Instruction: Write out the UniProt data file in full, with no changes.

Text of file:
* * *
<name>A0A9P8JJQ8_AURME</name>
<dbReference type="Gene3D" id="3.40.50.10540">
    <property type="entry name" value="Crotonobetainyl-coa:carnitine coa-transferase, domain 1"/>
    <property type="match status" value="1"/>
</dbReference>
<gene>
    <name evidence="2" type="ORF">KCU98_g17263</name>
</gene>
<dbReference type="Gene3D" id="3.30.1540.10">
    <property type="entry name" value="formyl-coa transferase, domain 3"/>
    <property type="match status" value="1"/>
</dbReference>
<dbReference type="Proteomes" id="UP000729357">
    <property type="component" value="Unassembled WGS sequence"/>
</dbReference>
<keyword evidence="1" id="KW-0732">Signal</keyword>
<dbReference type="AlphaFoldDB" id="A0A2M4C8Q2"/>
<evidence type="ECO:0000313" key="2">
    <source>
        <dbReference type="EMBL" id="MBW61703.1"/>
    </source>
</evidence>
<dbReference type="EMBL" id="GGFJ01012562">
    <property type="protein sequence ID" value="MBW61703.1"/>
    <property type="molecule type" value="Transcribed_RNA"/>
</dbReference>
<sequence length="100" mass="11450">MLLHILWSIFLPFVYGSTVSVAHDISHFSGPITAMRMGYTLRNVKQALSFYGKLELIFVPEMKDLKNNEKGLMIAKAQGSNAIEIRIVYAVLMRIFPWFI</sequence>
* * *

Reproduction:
<name>A0A9P8JJQ8_AURME</name>
<dbReference type="Gene3D" id="3.40.50.10540">
    <property type="entry name" value="Crotonobetainyl-coa:carnitine coa-transferase, domain 1"/>
    <property type="match status" value="1"/>
</dbReference>
<gene>
    <name evidence="2" type="ORF">KCU98_g17263</name>
</gene>
<dbReference type="Gene3D" id="3.30.1540.10">
    <property type="entry name" value="formyl-coa transferase, domain 3"/>
    <property type="match status" value="1"/>
</dbReference>
<dbReference type="Proteomes" id="UP000729357">
    <property type="component" value="Unassembled WGS sequence"/>
</dbReference>
<keyword evidence="1" id="KW-0732">Signal</keyword>
<dbReference type="AlphaFoldDB" id="A0A2M4C8Q2"/>
<evidence type="ECO:0000313" key="2">
    <source>
        <dbReference type="EMBL" id="MBW61703.1"/>
    </source>
</evidence>
<dbReference type="EMBL" id="GGFJ01012562">
    <property type="protein sequence ID" value="MBW61703.1"/>
    <property type="molecule type" value="Transcribed_RNA"/>
</dbReference>
<sequence length="100" mass="11450">MLLHILWSIFLPFVYGSTVSVAHDISHFSGPITAMRMGYTLRNVKQALSFYGKLELIFVPEMKDLKNNEKGLMIAKAQGSNAIEIRIVYAVLMRIFPWFI</sequence>